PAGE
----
(CNN) -- Ronnie Barnhardt (Seth Rogen) has a dream. It is, he likes to think, an American dream.
Seth Rogen goes on patrol as a mall cop in "Observe and Report."
Only Ronnie's dream involves looming clouds of cancer, screaming children and loaded shotguns. In his dream he vanquishes evil, disperses the dark clouds and accepts the gratitude that is rightly bestowed on the lawman. He believes his destiny is to be a cop. In reality, he's chief security officer at the mall.
I know: You already saw this movie: "Paul Blart: Mall Cop." Kevin James. Box-office smash. No jokes to speak of.
You're only half wrong. There are strong similarities between "Blart" and Rogen's film, "Observe and Report." Both movies are portraits of chubby guys who don't fit the profile and can't make the grade. Both men are socially inept, they live with their moms and hold a crush on a sales assistant who should be out of their league (here, the fearlessly nasty Anna Faris).
They're also delusional enough to equate a badge and a uniform with their own heroic self-image, though in their heart of hearts they know they won't be real men until they're packing a gun.
"Observe and Report" is the R-rated version of this peculiar suburban fantasy, a much edgier movie that dares to keep its mall cop at arm's length. Just because he's sad and pathetic, that doesn't mean Ronnie isn't a potential psychopath. He's closer to Travis Bickle than to cuddly Kevin James.
This may be the first time Rogen has stepped out of his comfort zone as an actor. With his hair cropped to a Marine buzz, and cutting out the winks and the wisecracks (Ronnie has no sense of humor), Rogen refuses to soften us up or apologize for the character's low IQ.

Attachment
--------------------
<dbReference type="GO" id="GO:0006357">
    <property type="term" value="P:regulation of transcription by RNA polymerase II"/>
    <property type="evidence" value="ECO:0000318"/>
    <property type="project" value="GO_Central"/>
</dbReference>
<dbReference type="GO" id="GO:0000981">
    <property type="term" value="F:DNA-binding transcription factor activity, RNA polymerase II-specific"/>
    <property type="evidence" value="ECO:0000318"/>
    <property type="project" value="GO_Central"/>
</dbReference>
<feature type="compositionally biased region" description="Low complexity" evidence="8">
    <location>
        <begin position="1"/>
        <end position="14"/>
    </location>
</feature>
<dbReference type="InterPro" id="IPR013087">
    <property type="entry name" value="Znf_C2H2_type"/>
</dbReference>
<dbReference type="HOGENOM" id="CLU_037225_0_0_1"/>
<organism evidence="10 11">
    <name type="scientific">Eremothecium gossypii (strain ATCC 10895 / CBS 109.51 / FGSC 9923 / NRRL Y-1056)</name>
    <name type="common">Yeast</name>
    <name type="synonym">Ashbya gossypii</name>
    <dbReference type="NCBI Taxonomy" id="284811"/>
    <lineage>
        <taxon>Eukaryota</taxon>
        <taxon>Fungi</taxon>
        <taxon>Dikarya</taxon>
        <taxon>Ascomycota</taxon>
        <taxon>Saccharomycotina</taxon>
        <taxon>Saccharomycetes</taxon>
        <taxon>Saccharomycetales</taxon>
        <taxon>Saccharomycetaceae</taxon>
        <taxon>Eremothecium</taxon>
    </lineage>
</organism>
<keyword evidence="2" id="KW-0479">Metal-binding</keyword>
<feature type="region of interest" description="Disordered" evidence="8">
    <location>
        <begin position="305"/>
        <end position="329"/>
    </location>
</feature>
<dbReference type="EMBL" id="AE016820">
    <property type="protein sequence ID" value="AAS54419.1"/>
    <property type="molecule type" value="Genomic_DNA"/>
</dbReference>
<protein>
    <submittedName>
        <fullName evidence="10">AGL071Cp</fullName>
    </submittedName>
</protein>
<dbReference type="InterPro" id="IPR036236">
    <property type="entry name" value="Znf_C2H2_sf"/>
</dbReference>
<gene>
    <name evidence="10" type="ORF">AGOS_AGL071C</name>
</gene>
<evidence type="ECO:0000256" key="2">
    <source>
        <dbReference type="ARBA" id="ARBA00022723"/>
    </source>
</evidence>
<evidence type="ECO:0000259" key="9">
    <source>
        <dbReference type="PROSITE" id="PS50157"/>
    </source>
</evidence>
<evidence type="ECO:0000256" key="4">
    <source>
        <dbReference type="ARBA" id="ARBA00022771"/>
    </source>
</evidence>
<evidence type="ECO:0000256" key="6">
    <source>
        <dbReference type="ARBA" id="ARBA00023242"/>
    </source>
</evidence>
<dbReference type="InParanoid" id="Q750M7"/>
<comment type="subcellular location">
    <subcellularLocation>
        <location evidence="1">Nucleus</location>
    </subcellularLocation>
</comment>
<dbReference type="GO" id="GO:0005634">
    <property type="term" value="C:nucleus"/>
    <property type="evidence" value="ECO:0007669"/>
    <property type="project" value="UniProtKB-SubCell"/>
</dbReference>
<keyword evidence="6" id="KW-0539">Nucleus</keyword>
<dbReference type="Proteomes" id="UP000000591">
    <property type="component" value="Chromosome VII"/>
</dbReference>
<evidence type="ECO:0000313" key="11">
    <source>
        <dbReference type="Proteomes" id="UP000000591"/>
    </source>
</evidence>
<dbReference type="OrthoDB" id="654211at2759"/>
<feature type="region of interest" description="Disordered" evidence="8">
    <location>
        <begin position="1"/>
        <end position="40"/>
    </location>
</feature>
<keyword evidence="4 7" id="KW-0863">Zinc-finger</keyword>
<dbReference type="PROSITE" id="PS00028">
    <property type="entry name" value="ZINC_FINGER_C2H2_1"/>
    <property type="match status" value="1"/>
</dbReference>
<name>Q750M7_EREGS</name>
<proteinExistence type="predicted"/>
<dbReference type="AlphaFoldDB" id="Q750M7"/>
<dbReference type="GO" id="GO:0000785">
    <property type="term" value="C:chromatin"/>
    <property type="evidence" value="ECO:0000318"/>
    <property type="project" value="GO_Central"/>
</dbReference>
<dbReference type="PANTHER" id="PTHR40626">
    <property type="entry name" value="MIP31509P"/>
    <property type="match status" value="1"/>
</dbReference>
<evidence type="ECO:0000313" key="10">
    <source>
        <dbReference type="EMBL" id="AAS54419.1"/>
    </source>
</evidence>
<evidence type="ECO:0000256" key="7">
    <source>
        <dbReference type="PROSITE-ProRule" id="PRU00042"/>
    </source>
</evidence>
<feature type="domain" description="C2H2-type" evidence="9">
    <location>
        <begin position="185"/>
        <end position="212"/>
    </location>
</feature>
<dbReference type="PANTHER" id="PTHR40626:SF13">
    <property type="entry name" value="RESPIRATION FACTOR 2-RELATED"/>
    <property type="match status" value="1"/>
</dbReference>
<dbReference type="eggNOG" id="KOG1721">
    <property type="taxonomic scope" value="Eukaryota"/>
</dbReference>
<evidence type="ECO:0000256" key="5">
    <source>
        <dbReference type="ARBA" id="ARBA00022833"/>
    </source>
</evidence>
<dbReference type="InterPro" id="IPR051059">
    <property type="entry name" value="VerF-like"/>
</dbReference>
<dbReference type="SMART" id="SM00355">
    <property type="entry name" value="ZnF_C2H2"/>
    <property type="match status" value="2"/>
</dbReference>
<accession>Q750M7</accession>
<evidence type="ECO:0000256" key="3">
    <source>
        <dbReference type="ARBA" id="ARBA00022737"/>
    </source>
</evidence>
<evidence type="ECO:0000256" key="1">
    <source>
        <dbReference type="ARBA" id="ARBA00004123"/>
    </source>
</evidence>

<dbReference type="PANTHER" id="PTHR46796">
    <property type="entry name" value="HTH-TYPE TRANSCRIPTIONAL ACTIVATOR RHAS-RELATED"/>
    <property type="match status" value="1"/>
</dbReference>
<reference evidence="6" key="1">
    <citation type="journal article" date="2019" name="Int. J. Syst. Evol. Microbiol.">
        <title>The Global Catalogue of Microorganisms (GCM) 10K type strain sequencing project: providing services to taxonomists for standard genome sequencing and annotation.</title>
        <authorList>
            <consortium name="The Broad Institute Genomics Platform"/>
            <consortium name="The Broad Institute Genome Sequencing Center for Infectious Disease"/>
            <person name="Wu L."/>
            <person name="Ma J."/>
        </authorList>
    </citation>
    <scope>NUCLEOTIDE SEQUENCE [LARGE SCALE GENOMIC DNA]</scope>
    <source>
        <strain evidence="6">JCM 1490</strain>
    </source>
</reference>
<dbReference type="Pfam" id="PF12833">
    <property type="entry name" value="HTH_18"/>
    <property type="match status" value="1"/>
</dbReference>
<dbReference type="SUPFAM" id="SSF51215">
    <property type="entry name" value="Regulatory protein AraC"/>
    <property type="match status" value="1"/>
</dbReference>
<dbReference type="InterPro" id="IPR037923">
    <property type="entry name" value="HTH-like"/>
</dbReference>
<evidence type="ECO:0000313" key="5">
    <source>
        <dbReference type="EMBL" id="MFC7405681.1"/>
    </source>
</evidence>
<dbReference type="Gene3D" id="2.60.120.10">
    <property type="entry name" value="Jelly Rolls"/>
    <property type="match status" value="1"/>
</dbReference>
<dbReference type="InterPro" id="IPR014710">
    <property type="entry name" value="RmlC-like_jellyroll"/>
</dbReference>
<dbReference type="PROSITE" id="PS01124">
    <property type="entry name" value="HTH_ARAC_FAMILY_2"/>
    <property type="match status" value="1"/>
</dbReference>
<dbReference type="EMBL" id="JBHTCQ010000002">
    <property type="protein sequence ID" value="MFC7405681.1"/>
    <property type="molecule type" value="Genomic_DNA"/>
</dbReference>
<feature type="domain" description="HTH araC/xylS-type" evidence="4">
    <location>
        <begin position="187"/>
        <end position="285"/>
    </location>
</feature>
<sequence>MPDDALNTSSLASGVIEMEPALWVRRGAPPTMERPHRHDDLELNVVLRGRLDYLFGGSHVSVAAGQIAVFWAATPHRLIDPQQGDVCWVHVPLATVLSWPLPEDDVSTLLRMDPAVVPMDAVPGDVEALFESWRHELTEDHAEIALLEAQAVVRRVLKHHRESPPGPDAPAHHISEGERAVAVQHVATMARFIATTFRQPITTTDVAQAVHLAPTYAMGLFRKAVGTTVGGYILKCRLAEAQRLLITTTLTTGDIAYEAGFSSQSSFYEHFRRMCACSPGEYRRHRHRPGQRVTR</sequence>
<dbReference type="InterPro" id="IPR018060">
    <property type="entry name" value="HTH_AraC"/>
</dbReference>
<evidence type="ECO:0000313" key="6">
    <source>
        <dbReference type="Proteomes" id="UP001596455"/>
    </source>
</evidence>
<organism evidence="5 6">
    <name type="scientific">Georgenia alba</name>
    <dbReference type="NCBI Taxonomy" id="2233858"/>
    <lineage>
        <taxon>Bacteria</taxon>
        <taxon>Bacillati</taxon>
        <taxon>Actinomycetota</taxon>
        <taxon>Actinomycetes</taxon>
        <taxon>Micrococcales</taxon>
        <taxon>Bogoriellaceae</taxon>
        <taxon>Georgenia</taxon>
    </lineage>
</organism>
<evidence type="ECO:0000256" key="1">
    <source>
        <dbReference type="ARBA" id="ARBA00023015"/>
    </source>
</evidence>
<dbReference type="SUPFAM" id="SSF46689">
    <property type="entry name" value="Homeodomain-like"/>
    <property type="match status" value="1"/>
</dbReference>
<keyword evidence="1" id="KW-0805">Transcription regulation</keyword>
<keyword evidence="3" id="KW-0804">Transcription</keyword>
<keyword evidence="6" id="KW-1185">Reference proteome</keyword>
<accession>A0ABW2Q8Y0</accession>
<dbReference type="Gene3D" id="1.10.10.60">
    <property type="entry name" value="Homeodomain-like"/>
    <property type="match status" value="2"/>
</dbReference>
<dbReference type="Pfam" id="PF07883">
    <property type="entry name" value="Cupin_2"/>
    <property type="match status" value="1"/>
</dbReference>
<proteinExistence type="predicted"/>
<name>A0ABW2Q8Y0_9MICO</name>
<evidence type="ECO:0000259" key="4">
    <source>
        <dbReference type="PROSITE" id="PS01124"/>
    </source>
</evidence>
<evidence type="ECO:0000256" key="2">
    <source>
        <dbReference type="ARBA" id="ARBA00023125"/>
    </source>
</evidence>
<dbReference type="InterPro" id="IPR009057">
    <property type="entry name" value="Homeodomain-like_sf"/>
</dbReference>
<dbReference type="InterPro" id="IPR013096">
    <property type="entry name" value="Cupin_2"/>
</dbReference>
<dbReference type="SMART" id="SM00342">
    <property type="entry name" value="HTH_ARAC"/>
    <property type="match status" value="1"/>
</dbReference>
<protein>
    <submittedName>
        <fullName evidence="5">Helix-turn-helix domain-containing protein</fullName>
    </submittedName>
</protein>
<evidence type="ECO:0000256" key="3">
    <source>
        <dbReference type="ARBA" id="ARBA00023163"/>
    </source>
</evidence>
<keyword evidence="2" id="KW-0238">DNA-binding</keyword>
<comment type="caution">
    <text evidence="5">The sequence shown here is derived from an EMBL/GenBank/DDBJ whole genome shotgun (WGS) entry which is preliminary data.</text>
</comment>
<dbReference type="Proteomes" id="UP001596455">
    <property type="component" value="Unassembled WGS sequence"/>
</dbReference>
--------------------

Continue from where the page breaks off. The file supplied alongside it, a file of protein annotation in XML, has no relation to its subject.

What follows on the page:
The movie is funnier for his control, and also more disturbing. More than once, writer-director Jody Hill teases out the slippy, gray area between a subversive gross-out gag and something unsettlingly misogynist. He wants to push buttons, and he's talented enough to get away with it.
At one point he sets up a scene in which Ronnie learns he's flunked his psych test for the police force. While he's still processing this latest rejection, a detective emerges from his hiding place in the closet. "I thought this was going to be funny," he explains sheepishly. "But it's just sad." Played that way, the scene is both.
Plainly influenced by the observational embarrassments of TV's "The Office," Hill took an equally jaundiced view of the male animal in his first film, "The Foot Fist Way," a low-budget black comedy with Danny McBride as a gung-ho martial arts instructor. (McBride pops up here as a violent crack dealer.)
Machismo is about the only source of pride Hill's anti-heroes can afford. The budget for "Observe and Report" is probably 20 times what Hill had to spend on his debut, but his characters have stayed on the lower rungs of the socioeconomic ladder; they may fancy themselves above it all, but they know where the bottom is. So it makes a kind of sense that when a flasher starts terrorizing the mall, Ronnie should seize on this as his opportunity to shine. "That pervert is the best thing that ever happened to me," he says.
The flasher's eventual full-frontal appearance supplies the movie with a suitably in-your-face climax, as well as extending contemporary film comedy's undeclared mission to domesticate the male organ. Ever since "Borat" -- in "Knocked Up" and "Forgetting Sarah Marshall" and "Superbad" -- it seems like there's nothing funnier than a penis on the loose. iReport.com: What do you think of "Observe and Report"?
But it's the naked anger Rogen and Hill reveal that makes "Observe and Report" a sticky proposition. It's consistently sharper and wittier than "Mall Cop," but Hill's disconcerting habit of making his biggest laughs stick in your throat could prove a hard sell.
It's no "Paul Blart," but is it art?
"Observe and Report" is rated R and runs 86 minutes. For Entertainment Weekly's review, click here.